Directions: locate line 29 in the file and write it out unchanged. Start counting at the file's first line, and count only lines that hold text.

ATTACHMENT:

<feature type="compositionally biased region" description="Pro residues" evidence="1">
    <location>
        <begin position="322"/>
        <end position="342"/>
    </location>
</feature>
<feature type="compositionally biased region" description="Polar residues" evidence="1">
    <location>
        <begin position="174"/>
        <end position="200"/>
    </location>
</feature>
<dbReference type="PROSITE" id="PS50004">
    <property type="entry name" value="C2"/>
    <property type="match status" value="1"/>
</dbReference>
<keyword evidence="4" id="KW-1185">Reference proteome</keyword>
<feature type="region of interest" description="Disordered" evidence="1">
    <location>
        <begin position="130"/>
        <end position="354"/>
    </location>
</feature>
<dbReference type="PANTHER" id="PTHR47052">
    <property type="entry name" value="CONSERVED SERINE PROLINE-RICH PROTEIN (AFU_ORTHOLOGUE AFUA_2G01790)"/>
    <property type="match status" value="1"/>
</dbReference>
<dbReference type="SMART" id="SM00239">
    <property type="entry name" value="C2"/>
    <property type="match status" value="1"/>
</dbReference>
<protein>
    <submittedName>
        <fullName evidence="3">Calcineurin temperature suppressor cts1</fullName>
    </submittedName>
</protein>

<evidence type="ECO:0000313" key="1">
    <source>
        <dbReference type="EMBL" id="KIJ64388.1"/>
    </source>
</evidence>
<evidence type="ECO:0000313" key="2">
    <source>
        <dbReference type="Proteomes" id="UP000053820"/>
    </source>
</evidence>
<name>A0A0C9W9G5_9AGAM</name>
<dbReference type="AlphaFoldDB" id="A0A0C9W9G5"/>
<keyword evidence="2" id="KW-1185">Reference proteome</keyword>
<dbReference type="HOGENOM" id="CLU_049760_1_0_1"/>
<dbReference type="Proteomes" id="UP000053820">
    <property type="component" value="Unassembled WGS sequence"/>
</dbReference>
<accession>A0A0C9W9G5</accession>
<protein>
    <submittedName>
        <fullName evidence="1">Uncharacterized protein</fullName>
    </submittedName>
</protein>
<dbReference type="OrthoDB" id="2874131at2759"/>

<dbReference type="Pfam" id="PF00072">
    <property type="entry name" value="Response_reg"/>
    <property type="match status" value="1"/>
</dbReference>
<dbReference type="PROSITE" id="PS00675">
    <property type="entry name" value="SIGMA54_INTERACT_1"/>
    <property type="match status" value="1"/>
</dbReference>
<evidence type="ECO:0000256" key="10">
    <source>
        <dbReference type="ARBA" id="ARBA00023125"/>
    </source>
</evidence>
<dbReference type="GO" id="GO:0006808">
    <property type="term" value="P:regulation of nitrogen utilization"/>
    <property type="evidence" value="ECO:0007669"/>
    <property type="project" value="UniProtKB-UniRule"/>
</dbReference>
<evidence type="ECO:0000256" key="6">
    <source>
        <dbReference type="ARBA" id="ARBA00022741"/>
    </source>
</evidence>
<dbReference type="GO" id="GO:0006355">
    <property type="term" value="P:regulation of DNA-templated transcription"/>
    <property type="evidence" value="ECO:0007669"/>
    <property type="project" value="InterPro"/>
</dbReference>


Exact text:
    <property type="entry name" value="C2"/>